I hate to say it, but this would have been so easy to remedy in the digi-naughty-word world.

I find myself screaming and thinking that I'll make an effort to just avoid taking pictures with areas of sky in, but I know that won't last long.

Sorry, but I just had to get this off my chest as I wonder if anyone else has had the same feeling and is there an ink out there that matches Ilford's various b/w prints that are not warm or toned, but just straight prints?

Phew! I feel better just saying it!

Terry S
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Old 12th September 2020, 01:10 PM
Richard Gould Richard Gould is offline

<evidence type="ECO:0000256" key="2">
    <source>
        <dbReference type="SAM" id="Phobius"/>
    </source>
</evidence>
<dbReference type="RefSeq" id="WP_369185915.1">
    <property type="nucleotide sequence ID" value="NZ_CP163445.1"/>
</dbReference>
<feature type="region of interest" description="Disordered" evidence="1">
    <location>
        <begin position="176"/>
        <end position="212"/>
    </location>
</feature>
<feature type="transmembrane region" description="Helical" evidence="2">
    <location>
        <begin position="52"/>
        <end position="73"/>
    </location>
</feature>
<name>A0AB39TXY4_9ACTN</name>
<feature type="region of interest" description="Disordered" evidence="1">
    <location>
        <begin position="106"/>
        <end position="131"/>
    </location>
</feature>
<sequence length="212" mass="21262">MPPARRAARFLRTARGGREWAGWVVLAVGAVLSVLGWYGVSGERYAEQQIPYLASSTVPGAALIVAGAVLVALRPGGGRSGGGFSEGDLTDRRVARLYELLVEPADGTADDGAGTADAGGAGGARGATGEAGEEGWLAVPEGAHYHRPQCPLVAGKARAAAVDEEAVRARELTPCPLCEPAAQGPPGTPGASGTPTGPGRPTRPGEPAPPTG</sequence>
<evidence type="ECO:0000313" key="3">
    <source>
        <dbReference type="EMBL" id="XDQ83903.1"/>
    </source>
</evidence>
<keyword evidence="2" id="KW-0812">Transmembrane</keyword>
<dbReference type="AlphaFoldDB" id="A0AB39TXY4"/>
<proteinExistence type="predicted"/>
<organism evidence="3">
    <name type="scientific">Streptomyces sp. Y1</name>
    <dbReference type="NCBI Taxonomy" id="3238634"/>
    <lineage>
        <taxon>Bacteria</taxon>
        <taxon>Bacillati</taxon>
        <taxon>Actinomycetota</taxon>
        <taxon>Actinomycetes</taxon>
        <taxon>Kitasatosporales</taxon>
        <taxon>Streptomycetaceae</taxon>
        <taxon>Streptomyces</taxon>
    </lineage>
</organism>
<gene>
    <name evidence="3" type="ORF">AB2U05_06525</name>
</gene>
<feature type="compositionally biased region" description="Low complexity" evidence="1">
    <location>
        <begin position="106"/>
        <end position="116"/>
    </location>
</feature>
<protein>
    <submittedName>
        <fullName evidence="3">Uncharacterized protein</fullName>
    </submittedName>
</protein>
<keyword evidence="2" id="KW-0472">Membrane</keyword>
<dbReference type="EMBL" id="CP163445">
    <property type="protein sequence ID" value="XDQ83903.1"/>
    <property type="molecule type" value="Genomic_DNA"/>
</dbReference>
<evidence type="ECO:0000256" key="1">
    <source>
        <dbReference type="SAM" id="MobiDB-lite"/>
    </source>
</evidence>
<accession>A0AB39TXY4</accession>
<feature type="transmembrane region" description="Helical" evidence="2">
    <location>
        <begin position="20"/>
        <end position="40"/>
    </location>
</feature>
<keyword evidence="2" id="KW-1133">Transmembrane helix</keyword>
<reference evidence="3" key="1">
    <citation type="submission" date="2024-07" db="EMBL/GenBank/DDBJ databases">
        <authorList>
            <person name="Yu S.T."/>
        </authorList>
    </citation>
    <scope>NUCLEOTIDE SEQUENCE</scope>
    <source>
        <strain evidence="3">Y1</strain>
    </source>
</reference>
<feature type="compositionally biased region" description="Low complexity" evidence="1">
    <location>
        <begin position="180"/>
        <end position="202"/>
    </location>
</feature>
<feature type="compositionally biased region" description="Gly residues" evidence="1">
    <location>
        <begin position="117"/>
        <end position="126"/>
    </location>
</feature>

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We all get spots, including great blobs, I have an old,15 to 20 years, Kaiser spotting set, watercolor,s, one set for warmtone and one set for colder, and as long as it's not a RC glossy print, say a pearl or satin, works a treat, I use my spit, load the brush with the colour, remove the excess on a kitchen towel, and spot, if the colour is not right simple, just wipe it off with the kitchen towel, and mix the light and dark greys, with black or the tube of white, and eventualy you will get the right colour, you have a choice of different greys, 5 shades of grey, plus black and white, takes a little patience but you get it pretty much perfect in the end,and the tray seems to last almost forever, the lid is designed to act as a mixing plate, Like you my spotting skills are not that great, and I only spot if the spots are large, and show up, tiny almost unseen spots I don't bother with, I don't know if you can still get these kits, there was the Kaiser one and a Hama one, but they work well, very oold fashioned way of spotting, I learned to use water colour's to spot in my youth, to many years ago to think about, but still applicable today, also I pretty always with 35mm film take 3 negatives at a time of the scene, so very often if one has a problem I have another 2 to use as I hate spotting with a vengeance, and would rather try a second or third negative than spot